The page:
Lori: Do you require a practicum as part of the training requirements?
NAMC: We always encourage those students who do not already have an affiliation with a Montessori center to seek a volunteer internship. However, there are two reasons why we do not require a practicum at NAMC:
1. Many of our students earn income to support themselves and their families, and simply cannot stop working to student-teach on a volunteer basis.
2. We are very aware that few if any schools hire newly-graduated teachers to act as lead teachers in a Montessori classroom.
Indeed, Montessori described experience toward the perfection of the educator in a scientific way – with continual experimentation, observation and analysis being necessary parts of the process. The initial training of the Montessori educator provides an important foundation, but the perfection of any educator is not in the initial training, it is in the years following.
Almost every Montessori teacher starts her/his career working with an experienced Montessori guide. It is our opinion that this first year of employment under an experienced Montessori teacher will be the most profound learning experience a Montessori teacher enjoys. Such an arrangement is also of great benefit to the employer, as new Montessori teachers can be mentored in accordance with the unique values and mission of the Montessori school.
When you consider how many wonderful Montessori educators may potentially be excluded from the profession based on completing an unpaid practicum, we simply consider the price too high. Fortunately, many Montessori schools hold a similar view. This allows people to pursue their dream of becoming qualified Montessori educators by taking the training online and then working under a lead teacher for a year or years to come.
UMA: The reality is, there are not enough Montessori schools in the world for every student’s training, and therefore internship for everyone is not a possibility.
We offer distance learning to a significant segment of the world population that:
1. Have no access to a classroom site
2. Have family commitments that require time at home
3. Live on a limited income and need to work to provide for their families
4. Live in a remote region of the world
If a practicum was required:
1. It would be impossible to validate the quality of all schools offering a practicum site
2. Training center visits by UMA would be cost prohibitive.
3. A fee for licensing would be required in every state where a physical training site was established. Passing on that expense would make tuition no longer be affordable for our students.
Lori: What kind of certification does someone receive after they complete their training? Is it recognized by any official Montessori organizations or other educational boards or institutions?
NAMC: NAMC graduates receive a Montessori teaching diploma, which is recognized around the world by qualified Montessori educators. NAMC is a member in good standing with the National Association of Career Colleges, the Canadian Association of Young Children, and the International Association of Montessori Educators.
UMA: UMA is licensed by the State of Washington to provide Montessori Teacher Training and Certification, in the USA and worldwide, since 1988. Our graduates have had excellent success in securing employment, due to the global demand for well-trained Montessori educators.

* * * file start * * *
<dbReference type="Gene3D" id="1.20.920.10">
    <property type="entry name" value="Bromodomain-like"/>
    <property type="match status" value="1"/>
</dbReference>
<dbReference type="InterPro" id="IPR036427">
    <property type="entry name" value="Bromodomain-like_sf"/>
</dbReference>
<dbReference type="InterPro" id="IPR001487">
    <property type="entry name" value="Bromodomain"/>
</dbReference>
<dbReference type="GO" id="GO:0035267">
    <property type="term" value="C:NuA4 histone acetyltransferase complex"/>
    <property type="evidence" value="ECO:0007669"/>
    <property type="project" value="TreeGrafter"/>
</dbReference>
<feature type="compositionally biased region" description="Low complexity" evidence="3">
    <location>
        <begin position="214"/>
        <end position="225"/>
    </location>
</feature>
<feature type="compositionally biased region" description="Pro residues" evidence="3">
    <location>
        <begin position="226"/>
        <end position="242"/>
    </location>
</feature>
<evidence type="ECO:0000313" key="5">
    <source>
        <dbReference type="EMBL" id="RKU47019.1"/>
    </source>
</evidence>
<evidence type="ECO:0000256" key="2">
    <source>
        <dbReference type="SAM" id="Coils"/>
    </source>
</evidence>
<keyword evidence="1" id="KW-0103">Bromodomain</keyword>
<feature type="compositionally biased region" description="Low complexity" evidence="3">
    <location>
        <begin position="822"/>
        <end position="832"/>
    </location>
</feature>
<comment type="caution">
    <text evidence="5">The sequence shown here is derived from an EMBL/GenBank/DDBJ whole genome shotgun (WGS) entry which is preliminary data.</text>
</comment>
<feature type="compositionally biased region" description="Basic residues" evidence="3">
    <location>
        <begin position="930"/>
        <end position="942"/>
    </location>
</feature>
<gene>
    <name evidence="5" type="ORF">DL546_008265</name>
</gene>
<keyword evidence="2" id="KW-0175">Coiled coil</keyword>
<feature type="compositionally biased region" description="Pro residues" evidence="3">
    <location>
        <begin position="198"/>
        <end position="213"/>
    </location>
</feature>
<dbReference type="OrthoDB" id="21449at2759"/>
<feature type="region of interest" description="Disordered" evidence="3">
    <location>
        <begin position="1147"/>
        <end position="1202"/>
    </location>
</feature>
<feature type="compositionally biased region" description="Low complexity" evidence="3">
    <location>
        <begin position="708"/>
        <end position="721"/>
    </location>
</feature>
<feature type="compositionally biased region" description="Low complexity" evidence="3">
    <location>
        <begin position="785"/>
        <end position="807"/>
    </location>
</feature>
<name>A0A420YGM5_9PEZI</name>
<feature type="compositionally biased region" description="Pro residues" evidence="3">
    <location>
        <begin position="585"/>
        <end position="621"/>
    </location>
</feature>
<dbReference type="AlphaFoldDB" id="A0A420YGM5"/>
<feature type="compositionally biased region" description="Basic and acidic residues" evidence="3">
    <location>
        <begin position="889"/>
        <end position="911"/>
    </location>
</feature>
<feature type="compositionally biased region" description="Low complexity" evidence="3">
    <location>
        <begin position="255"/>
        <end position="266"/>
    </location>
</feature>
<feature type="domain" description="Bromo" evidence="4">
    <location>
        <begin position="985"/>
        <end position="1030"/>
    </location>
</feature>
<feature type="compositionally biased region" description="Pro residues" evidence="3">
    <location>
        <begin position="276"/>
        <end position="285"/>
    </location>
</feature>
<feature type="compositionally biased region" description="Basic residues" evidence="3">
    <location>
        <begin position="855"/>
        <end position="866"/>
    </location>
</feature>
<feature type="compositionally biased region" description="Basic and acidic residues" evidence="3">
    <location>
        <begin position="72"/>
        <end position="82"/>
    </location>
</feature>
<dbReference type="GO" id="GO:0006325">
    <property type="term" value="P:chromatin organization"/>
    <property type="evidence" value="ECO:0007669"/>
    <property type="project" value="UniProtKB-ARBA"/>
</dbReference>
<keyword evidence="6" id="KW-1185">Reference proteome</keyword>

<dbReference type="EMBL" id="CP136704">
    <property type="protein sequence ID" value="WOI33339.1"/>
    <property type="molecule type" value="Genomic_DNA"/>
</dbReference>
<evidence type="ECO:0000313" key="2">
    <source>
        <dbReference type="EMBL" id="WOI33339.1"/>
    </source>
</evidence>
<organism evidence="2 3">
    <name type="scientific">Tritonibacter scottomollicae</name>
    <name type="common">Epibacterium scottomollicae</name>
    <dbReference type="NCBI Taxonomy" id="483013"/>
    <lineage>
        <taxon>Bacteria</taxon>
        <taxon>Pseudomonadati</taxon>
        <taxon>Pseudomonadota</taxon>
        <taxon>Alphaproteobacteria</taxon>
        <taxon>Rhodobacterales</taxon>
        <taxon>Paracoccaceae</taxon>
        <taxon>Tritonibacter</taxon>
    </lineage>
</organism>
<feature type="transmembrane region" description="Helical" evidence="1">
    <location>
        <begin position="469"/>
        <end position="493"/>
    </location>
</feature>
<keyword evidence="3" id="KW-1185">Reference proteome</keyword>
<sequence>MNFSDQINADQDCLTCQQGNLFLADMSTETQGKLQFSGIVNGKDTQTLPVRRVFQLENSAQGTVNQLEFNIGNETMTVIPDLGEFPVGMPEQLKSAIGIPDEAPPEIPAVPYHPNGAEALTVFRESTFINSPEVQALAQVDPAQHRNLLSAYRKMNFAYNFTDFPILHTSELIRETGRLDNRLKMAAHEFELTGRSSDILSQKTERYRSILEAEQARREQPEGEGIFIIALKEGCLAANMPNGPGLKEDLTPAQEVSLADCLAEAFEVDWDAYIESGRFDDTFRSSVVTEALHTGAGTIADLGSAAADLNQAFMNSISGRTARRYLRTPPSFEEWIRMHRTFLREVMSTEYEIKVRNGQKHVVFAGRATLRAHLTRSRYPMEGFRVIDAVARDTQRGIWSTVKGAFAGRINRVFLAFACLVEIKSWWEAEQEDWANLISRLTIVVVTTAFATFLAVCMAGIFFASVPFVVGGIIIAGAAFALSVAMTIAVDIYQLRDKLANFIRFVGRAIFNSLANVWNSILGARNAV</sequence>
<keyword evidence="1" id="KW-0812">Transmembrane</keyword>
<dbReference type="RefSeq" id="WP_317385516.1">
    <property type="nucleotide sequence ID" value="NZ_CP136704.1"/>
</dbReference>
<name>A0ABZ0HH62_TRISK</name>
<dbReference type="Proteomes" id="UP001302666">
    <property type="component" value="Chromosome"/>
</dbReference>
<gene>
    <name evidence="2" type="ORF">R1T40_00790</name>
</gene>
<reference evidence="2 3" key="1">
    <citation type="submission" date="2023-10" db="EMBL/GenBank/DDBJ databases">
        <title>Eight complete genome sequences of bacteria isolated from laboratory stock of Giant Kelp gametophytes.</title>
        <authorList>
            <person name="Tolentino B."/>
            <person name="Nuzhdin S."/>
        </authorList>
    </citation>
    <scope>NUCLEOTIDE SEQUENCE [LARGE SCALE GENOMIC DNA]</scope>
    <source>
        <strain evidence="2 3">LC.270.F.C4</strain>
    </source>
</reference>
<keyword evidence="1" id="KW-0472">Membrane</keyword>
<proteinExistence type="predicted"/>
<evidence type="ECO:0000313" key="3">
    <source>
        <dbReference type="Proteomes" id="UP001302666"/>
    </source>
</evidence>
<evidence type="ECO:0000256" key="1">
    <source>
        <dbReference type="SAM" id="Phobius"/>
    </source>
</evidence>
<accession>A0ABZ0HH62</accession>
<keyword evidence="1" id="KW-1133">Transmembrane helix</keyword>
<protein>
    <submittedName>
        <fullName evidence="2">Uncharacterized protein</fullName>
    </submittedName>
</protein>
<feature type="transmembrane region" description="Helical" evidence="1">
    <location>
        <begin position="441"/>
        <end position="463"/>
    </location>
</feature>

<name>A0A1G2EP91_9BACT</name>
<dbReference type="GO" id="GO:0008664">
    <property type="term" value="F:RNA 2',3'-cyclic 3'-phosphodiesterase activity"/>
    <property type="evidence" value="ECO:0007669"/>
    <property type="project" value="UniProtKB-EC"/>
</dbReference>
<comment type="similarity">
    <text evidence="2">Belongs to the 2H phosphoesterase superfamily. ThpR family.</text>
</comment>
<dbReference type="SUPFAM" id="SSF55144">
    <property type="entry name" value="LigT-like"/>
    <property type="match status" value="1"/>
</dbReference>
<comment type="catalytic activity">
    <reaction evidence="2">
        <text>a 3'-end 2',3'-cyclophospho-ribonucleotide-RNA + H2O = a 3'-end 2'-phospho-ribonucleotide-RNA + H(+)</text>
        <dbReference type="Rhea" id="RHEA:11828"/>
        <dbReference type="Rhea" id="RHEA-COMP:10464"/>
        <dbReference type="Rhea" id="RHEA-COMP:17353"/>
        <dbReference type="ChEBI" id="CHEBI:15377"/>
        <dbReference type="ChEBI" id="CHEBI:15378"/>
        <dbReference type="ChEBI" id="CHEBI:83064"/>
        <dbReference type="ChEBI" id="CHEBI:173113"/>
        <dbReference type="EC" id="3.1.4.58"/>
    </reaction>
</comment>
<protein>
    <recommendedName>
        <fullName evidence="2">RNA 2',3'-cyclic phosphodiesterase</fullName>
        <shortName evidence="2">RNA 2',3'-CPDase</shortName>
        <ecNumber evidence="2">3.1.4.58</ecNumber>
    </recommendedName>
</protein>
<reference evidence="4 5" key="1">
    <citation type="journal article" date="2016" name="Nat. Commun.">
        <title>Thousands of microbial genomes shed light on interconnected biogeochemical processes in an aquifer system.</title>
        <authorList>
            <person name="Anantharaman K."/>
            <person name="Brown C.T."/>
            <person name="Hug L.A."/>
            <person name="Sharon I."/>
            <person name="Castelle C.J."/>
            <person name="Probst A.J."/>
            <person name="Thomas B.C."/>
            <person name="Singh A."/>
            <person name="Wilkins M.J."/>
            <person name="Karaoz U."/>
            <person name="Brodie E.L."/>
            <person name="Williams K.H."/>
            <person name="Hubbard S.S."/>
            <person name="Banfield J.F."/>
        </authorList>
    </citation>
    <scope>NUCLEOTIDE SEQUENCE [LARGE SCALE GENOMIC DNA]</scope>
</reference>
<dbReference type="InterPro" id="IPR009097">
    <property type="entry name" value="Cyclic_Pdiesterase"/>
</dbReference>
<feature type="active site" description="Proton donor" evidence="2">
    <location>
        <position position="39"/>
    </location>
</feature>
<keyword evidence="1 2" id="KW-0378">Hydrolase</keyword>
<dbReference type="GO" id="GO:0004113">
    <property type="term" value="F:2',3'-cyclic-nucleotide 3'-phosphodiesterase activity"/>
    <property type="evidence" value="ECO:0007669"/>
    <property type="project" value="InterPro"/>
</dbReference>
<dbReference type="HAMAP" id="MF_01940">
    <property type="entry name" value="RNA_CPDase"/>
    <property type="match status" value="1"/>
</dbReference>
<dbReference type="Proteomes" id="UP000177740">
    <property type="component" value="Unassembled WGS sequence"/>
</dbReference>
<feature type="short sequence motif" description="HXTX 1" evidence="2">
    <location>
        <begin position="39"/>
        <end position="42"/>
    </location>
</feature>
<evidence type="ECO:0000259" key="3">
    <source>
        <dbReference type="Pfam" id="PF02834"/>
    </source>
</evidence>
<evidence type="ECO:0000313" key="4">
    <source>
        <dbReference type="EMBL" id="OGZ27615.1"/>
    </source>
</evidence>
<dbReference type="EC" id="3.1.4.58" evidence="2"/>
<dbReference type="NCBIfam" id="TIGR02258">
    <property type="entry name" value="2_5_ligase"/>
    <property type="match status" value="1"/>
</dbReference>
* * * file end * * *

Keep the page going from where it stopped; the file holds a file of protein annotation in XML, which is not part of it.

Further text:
UMA is also an approved educational institution by the US Department of Defense for the Military Spouse Career Advancement, and an approved provider for Independent and Public School Districts in the US, to train teachers for teacher certification in the Montessori method at the primary level.
Lori: As I mentioned at the beginning, some of the comments on Facebook were negative. Do you have any response to someone who might hold a negative view of online training, especially concerning the need for a practicum?
John Shepard from UMA: Let me respond to the concern of the need for a practicum or internship for students. There is no question that one cannot fully grasp the use of the hands-on, didactic materials outside of a properly prepared environment. We go to great length in emphasizing this to our students. That is why we encourage our students to find a nearby Montessori school or set up a Montessori environment in their home where they can apply what they are learning.
Regretfully, because of constraints like distance, time, and money, an internship is not a possibility for some. It is for these individuals that we provide a thorough on-line certification in Montessori education.
Think of the positive results to this. People who have commitments to family and work, who perhaps live on a very limited income and/or live in a remote region of the world are being given the opportunity for an excellent Montessori education.
Therefore, let us in the Montessori community not criticize or dismiss a program simply by our own self-centered biases or uninformed judgments. Rather, we should be discussing how we can help each other with the same goal in mind: to train adults who provide the child with opportunities for proper educational growth and awareness of the world.
Are we not making a clear statement to the rest of the world when we confine a Montessori education to adults who happen to live within a certain locale near a Montessori school or training center? And when schools or centers are located in predominately middle to upper middle class/wealthy neighborhoods, are we not saying something loud and clear to the rest of the world’s population?
The answers to these questions are clear and, in effect, we speak volumes when we don’t offer more affordable and useful alternatives to centrally located centers for learning. I don’t think that is the kind of narrow, inaccessible Montessori community we envision both here in the United States as well as abroad.
Lori: Strong words, John, and I can sense the strong feeling behind them. I haven’t ever considered how outsiders might view Montessori based on the limitations of physical training centers and schools. But more importantly, if some of us decide, after thorough investigation, that online training is not an option we would personally promote, how important it is to allow others the freedom to make their own decisions based on their circumstances rather than insisting on a “one size fits all” Montessori education.
Thank you, Dale, John, and Trudy for your insightful, helpful information! If you have any questions for them I’m sure they’d be glad to answer. You can also visit their websites for more information: